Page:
Entry Price: $17,795
Price as Tested: $24,430
This week, we’re reviewing the 2017 Mitsubishi Lancer, a compact sedan available in three trims of ES, SE and SEL. A low priced alternative, Mitsubishi is trying to re-capture its consumer popularity heyday when it was a major influence on patrons of all ages.
Specifically, there was a time when Mitsubishi had the sports car crowd in awe of its sporty Eclipse and GT300 VR4, as both models at one time appeared even in my family driveway thanks to my daughter’s Dodge Eagle Talon (similar to Eclipse and sold at Dodge dealers back then) to my brother’s awesome 3000GT VR4 dual turbo sports car.
Along the way, however, Mitsubishi lost its edge. Its car line dissolved to where today, a consumer has the choice of either an Outlander crossover or a Lancer or Mirage automobile. There’s also the electric I-MIEV sub compact, but I haven’t driven one although it does point to Mitsubishi experimenting with some really new models.
Additionally, the Lancer Evolution high-performance model is still available for 2017 starting at $34,495 … and I can attest after driving several of them they are worth every penny. Also there’s the new Outlander Hybrid out there, which will offer the best of both worlds when it comes to economy and SUV performance. So stay tuned and let’s hope that Mitsubishi regains some of its lost luster.
Back to the Lancer test drive.
If you don’t mind a bit more plastic in the interior or a lack of some popular optional items, you can park a brand new 2017 Lancer ES in your driveway at a retail of just $17,795. Now that’s retail mind you as we all know no one pays the retail price. Additionally, all Lancers now come standard with a safety rearview camera and a 6.1-inch center info screen as standard fare. Notable also is a good amount of rear seat room for taller adults, something that compact cars usually don’t offer. The tradeoff is cargo space, as the Lancer has less than its competitors.
The cabin is generally OK, but nothing to cheer about. Standard on every Lancer are daytime running lights, heated mirrors with turn signal notice, SiriusXM, four speaker stereo system, air conditioning, height-adjustable non-power driver seat, tilt steering wheel, all the powers, cruise, Bluetooth, USB, and more. Your dealer will go over all standard items.
Our tester arrived in top line SEL trim where 18-inch tires on nice alloys mate well to a sport-tuned front strut and rear link suspension to offer good handling. Also added to the standard list are upgrades like keyless ignition, heated front seats, automatic headlights, six-speaker sound system, automatic wipers, and leather interior trim. Most important is SEL’s standard all-wheel-drive, a drive mode select traction system that is electronically controlled and sure to impress when the weather turns nasty. The mid-level ES also lists AWD as a standard fare and starts at just $21,095.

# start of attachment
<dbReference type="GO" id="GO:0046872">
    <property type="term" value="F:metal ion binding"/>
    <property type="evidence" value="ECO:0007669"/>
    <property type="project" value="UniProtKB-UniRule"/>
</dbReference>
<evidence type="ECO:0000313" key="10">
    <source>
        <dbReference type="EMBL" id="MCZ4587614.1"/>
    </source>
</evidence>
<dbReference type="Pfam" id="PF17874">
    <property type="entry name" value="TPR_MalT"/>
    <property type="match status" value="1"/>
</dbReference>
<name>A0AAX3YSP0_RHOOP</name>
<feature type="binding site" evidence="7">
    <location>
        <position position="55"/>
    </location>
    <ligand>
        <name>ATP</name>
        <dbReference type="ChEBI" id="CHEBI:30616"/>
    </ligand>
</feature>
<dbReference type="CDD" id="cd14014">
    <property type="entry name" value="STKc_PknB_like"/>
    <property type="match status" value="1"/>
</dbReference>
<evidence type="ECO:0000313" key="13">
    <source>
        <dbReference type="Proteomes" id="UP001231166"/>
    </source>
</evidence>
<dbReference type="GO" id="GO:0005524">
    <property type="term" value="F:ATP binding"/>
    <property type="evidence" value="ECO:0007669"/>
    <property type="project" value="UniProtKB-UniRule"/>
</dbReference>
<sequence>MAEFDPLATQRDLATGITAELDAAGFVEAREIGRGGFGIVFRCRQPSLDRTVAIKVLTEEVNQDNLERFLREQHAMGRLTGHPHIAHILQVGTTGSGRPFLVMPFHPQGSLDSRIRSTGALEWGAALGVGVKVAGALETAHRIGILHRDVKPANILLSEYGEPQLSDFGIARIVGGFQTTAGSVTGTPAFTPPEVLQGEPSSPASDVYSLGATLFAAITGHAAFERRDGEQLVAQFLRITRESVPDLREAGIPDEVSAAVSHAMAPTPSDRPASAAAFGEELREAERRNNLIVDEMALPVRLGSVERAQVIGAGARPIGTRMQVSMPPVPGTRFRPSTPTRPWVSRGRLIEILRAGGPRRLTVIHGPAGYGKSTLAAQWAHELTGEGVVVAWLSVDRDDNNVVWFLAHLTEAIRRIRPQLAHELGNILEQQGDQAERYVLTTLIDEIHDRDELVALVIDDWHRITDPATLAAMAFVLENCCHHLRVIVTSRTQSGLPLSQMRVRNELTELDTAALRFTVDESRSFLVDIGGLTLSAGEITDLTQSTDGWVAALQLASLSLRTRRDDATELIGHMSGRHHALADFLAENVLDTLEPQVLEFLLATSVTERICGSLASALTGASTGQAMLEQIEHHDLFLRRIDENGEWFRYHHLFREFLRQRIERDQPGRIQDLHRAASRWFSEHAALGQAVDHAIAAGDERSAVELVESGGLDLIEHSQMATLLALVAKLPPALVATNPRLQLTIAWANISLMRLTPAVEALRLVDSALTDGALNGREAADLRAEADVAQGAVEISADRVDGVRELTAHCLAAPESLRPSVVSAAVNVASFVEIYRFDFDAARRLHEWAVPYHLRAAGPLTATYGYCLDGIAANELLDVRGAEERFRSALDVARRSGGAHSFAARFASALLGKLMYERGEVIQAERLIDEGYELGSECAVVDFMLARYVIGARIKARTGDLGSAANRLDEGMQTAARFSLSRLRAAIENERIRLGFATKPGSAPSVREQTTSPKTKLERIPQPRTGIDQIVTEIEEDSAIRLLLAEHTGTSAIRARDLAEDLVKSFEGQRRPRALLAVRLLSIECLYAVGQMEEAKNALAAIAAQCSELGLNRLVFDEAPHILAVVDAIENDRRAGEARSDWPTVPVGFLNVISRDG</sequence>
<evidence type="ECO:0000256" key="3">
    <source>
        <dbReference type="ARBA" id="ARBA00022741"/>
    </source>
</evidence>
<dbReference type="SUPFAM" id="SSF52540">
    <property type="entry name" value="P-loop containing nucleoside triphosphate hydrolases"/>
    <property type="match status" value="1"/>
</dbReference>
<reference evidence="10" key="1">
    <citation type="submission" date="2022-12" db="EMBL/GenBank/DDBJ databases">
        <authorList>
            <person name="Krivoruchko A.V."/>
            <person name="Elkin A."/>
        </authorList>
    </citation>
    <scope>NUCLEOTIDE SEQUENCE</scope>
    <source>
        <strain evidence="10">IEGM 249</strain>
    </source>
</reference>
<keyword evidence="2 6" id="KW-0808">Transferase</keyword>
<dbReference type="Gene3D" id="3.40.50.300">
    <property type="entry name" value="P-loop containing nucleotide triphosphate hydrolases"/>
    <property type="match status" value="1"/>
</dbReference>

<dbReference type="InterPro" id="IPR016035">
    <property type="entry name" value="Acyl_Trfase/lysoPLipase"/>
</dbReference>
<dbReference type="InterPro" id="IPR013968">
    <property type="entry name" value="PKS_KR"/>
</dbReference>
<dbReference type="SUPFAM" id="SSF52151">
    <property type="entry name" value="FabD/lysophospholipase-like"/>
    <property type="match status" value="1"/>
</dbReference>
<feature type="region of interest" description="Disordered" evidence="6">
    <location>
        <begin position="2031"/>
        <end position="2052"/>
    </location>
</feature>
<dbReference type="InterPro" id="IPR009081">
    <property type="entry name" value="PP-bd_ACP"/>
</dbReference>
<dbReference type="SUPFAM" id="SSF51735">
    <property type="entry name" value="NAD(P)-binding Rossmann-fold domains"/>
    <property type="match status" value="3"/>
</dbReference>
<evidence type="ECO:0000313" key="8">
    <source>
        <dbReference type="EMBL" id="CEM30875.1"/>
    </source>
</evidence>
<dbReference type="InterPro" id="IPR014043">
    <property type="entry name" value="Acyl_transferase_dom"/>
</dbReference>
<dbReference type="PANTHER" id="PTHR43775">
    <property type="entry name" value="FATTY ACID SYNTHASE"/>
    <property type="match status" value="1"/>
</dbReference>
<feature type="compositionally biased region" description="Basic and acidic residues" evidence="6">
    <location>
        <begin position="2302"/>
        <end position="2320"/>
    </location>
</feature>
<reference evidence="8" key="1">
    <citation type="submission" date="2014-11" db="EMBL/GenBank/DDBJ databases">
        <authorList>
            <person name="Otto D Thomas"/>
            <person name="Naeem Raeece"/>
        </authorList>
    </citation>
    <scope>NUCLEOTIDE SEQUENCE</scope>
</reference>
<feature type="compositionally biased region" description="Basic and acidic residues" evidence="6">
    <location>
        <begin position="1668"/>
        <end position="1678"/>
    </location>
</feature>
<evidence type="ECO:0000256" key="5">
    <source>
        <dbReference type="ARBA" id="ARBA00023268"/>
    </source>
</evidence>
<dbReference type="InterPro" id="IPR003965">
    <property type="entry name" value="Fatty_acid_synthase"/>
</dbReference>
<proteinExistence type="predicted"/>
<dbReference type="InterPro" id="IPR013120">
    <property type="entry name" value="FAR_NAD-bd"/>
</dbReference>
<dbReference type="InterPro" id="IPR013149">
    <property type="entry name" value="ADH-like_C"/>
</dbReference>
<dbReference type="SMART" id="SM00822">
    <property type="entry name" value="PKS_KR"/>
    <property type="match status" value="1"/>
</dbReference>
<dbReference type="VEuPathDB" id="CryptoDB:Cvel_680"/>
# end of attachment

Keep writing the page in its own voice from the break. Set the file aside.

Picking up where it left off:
Under the hood on the SEL and SE models is a standard 2.4-liter four cylinder that is responsive considering it is a normally aspirated fuel injected induction, unlike the Evolution which comes with a turbocharger. It boasts 168 horses and 167 lb. ft. of torque and hooks to a Continuously Variable Transmission (CVT). Lancer’s EPA fuel economy is decent but not great as 23 city and 30 highway are the numbers. The engine is also on the noisy side when asking for more power, but the optional Rockford Fosgate 710 watt nine-speaker stereo helps drown out the noise. The stereo is part of a $1,500 SEL Sun & Fun option, which also adds a nice power sunroof.
The base Lancer ES comes with a 2.0-liter four that delivers 148 horsepower and 145 lb. ft. of torque. Power is sent to the front wheels through a five-speed manual transmission or an optional CVT. MPG moves up nicely to 27 city and 34 highway for the manual and 24 city and 33 highway with the CVT. Remember, this is a front drive Lancer, not an AWD. You can order the optional 2.4 engine on the ES if desired with the CVT transmission.
Most all safety features come standard, including all the airbags and traction controls to ABS four wheel disc brakes. Rear parking sensors are optional and some of the best optional safety aids just aren’t available yet on these Lancers (blindspot, emergency braking, etc.). That’s a major drawback in my book. The big plus is Mitsubishi Lancer’s low price and 10 year, 100,000 mile powertrain warranty.
Important numbers include a wheelbase of 103.7 inches, 3,142 lb. curb weight, 5.8-inch ground clearance, 14.5 gallon fuel tank, and 12.3 cu. ft. of cargo room. (Our tester had 11.8 thanks to a sub woofer in the trunk).
In summary, these Lancers (not the Evolution) are behind the times and need to undergo some really big enhancements to catch up with the competition. Still, and on the positive side, the price of a Lancer is low and offers a reliable car that boasts four and five star government crash safety ratings.
Likes: Low price, AWD standard on SE and SEL, good rear seat room .
Dislikes: Some safety items not available, outdated design needs major overhaul.
-- Greg Zyla writes weekly for More Content Now and other GateHouse Media publications. He welcomes reader questions at firstname.lastname@example.org.
Test Drive: 2017 Mitsubishi Lancer SEL AWD
Entry Price: $17,795